President Obama said in his recent State of the Union address that he plans for the United States to invest in a 21st-century transportation system.
Last week, U.S. Transportation Secretary Anthony Foxx announced part of that plan, namely an investment of nearly $4 billion over 10 years for real-world projects that will hasten the development and adoption of safe vehicle automation, according to the Department of Transportation (DOT).
Foxx made the announcement at the North American International Auto Show in Detroit, joined by technology leaders, automobile manufacturing executives, and industry newcomers. He noted that DOT is removing possible roadblocks to pave the way for the integration of “innovative, transformational” automotive technology that will improve safety, mobility, and sustainability in a significant way.
Secretary Foxx said:
We are on the cusp of a new era in automotive technology with enormous potential to save lives, reduce greenhouse gas emissions, and transform mobility for the American people. Today’s actions and those we will pursue in the coming months will provide the foundation and the path forward for manufacturers, state officials, and consumers to use new technologies and achieve their full safety potential.
Foxx also released policy guidance that updates the National Highway Traffic Safety Administration’s 2013 preliminary policy statement on self-driving vehicles. The new guidance reflects the reality that the widespread deployment of fully autonomous vehicles is now feasible.
NHTSA Administrator Mark Rosekind said that the Department is using every possible tool to get self-driving vehicles onto the roads as soon as is feasible, because the technology can prevent 94% of fatal crashes that involve human error. He said:
We will work with state partners toward creating a consistent national policy on these innovations, provide options now and into the future for manufacturers seeking to deploy autonomous vehicles, and keep our safety mission paramount at every stage.
Jeremy Hsu, writing for IEEE Spectrum, said experts have predicted that self-driving vehicles will make commuting more efficient and will lead to a new industry of robo-taxi services. Autonomous cars also will make it possible for more people to do without their own cars, and will reduce the number of cars on the road, alleviating traffic. Other experts have pointed out that self-driving vehicles will help disabled people, children, and older people to get around.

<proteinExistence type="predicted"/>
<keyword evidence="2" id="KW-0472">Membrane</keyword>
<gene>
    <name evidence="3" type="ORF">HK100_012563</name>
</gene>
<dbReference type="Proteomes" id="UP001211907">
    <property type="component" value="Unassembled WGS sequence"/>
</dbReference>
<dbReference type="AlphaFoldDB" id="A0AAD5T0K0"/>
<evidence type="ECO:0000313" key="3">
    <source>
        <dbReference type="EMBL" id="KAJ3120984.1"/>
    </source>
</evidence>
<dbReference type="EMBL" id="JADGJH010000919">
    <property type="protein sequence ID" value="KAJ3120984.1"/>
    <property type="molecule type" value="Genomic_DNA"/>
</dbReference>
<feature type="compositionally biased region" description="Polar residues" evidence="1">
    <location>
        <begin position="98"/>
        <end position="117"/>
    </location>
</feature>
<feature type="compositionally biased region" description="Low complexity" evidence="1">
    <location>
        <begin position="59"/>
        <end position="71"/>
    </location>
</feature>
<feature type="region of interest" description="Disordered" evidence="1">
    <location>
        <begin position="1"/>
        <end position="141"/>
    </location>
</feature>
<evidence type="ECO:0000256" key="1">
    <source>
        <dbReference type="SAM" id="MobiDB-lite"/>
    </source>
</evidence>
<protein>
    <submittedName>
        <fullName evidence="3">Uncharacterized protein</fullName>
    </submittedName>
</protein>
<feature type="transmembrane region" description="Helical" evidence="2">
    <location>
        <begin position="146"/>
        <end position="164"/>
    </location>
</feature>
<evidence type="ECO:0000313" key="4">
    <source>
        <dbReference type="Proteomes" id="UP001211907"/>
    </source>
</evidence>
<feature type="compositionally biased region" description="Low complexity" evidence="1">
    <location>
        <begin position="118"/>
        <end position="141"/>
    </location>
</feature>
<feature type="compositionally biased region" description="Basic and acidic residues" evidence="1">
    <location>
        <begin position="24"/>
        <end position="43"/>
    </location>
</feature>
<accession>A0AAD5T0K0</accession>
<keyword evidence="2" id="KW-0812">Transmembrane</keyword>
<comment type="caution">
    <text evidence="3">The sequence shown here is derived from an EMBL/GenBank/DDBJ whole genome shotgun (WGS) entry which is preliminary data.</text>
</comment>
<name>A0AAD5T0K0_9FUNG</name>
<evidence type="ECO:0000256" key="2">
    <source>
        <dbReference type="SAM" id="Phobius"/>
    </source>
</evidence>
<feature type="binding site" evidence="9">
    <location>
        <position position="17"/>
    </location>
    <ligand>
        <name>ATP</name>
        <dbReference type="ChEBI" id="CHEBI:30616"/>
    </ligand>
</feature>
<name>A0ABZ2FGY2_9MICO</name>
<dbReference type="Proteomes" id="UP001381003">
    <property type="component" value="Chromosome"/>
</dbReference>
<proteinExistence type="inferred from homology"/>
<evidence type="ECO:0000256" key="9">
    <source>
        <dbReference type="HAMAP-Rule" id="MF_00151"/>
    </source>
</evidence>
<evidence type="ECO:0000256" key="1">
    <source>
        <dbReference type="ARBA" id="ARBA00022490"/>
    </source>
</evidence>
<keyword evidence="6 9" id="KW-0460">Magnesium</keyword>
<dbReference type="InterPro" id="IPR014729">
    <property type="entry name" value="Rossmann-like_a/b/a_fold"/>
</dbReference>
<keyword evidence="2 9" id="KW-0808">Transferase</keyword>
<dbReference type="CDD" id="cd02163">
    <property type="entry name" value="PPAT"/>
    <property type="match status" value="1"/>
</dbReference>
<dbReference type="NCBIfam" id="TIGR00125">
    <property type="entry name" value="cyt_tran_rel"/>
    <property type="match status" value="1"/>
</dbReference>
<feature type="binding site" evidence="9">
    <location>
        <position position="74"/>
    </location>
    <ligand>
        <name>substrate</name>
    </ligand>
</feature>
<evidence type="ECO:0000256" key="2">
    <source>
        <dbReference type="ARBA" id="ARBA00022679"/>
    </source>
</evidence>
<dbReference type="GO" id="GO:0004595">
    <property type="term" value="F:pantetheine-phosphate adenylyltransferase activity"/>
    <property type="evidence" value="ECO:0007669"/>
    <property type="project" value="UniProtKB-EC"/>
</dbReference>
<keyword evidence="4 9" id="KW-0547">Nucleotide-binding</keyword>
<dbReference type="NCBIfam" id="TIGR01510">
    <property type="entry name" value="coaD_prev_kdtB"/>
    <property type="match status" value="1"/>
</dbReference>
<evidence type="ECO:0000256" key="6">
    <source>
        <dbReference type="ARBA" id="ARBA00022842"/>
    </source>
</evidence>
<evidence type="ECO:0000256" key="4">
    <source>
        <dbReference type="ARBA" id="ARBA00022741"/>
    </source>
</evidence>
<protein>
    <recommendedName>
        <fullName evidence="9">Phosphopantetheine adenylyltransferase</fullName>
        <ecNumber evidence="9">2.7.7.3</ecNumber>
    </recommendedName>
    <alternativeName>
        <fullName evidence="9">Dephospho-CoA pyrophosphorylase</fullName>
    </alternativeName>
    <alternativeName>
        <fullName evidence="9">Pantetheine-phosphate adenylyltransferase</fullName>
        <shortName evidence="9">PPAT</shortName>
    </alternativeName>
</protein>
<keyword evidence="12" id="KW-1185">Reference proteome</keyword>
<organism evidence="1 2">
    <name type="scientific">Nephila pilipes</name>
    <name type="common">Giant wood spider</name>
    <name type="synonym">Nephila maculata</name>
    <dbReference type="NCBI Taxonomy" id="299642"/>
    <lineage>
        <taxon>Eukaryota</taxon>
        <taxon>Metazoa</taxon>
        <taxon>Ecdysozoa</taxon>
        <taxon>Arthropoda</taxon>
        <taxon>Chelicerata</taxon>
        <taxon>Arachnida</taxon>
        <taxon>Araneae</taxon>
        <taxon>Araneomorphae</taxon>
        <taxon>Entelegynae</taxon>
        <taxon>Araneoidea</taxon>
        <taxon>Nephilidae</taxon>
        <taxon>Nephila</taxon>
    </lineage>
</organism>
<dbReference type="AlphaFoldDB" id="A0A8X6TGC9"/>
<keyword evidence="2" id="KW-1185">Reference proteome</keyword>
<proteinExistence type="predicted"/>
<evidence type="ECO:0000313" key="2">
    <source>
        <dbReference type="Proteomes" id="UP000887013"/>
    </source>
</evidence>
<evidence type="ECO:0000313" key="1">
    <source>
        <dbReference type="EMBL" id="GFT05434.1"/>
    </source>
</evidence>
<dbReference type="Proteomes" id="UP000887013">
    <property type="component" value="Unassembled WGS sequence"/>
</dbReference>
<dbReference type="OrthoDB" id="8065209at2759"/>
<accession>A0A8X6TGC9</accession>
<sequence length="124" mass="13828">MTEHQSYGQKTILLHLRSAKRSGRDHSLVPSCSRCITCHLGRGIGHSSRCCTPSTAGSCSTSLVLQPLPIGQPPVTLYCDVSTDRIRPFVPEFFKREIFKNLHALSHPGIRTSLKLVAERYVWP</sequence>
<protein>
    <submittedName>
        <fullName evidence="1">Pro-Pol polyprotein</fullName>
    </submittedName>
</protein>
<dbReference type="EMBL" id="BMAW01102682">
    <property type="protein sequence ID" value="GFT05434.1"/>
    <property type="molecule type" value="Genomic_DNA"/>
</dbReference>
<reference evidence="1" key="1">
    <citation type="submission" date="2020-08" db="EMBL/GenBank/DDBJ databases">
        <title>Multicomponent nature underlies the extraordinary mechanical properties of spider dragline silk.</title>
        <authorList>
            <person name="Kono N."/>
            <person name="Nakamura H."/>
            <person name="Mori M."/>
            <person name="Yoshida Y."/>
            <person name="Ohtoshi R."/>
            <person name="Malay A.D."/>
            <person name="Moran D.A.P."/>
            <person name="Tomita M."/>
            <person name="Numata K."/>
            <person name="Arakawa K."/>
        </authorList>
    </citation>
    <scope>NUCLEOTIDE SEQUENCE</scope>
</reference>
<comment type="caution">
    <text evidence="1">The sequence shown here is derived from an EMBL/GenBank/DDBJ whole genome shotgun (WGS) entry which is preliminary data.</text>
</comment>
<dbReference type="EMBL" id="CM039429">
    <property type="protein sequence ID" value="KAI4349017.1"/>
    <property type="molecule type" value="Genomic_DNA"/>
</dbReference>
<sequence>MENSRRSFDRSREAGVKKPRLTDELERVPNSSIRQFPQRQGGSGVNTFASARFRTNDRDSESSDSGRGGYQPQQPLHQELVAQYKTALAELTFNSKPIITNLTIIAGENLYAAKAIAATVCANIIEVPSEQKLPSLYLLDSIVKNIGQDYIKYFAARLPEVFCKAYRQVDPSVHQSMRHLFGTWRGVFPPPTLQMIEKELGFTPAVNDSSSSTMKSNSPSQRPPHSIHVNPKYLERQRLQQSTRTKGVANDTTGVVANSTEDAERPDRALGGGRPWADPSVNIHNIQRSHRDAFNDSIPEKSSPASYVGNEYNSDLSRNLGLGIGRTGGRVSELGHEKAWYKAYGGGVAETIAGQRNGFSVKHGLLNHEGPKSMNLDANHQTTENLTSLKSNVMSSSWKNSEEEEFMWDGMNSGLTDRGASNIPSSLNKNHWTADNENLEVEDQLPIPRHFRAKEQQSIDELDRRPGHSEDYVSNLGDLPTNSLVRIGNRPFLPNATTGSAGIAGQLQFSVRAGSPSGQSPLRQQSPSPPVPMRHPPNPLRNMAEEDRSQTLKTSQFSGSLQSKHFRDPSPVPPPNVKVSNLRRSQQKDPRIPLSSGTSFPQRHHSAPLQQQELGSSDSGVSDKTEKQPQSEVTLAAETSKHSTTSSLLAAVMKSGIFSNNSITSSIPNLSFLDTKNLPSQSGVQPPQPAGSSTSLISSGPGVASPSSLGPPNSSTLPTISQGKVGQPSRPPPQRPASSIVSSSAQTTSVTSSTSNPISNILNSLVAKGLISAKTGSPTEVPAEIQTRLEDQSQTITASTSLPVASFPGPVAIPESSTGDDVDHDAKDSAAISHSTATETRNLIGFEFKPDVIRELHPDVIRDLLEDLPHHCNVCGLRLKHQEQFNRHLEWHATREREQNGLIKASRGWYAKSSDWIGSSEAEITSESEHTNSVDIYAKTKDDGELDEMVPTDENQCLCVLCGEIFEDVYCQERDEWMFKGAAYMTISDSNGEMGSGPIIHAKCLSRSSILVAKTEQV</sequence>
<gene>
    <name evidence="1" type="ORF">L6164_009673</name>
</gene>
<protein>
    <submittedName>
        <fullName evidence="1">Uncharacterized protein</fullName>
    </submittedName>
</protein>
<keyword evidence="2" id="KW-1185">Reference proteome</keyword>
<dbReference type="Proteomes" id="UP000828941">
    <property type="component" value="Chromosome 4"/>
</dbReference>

DOT Plans for 2016
The DOT is committing to several milestones in 2016:
- Within six months, NHTSA will work with industry and other stakeholders to further develop guidance on the safe operation of autonomous vehicles, which performance characteristics they will need, and which tests and analysis methods should be used to evaluate them.
- Within six months NHTSA will work with states, the American Association of Motor Vehicle Administrators, and other stakeholders to create a model autonomous vehicle policy for states, which will lead to a consistent national policy.
- Foxx encourages manufacturers to submit requests for rule interpretations that could contribute to technology innovation. As an example, DOT writes that NHTSA responded to BMW’s interpretation request, confirming that that automaker’s remote self-parking system complies with federal safety standards.
Getting Autonomous Cars on the Road
When interpretation authority is not sufficient, Secretary Foxx further encouraged manufacturers to submit requests for use of the agency’s exemption authority to allow the deployment of fully autonomous vehicles. Exemption authority allows NHTSA to enable the deployment of up to 2,500 vehicles for up to two years if the agency determines that an exemption would ease development of new safety features.
In addition, DOT and NHTSA vowed to develop new tools and to consider seeking new authorities when necessary to make sure that fully autonomous vehicles (ones with no human driver) can be on the roads in large numbers, as long as they provide an “equivalent or higher” level of safety than now available. A website started by Bryant Walker Smith and maintained by Gabriel Weiner at the Center for Internet and Society at Stanford Law School, “Automated Driving: Legislative and Regulatory Action,” lists state regulations currently being debated or which are in effect. As that site notes, Colorado’s 2013 attempt to pass bill SB 13-016 to regulate autonomous vehicles failed and was indefinitely postponed.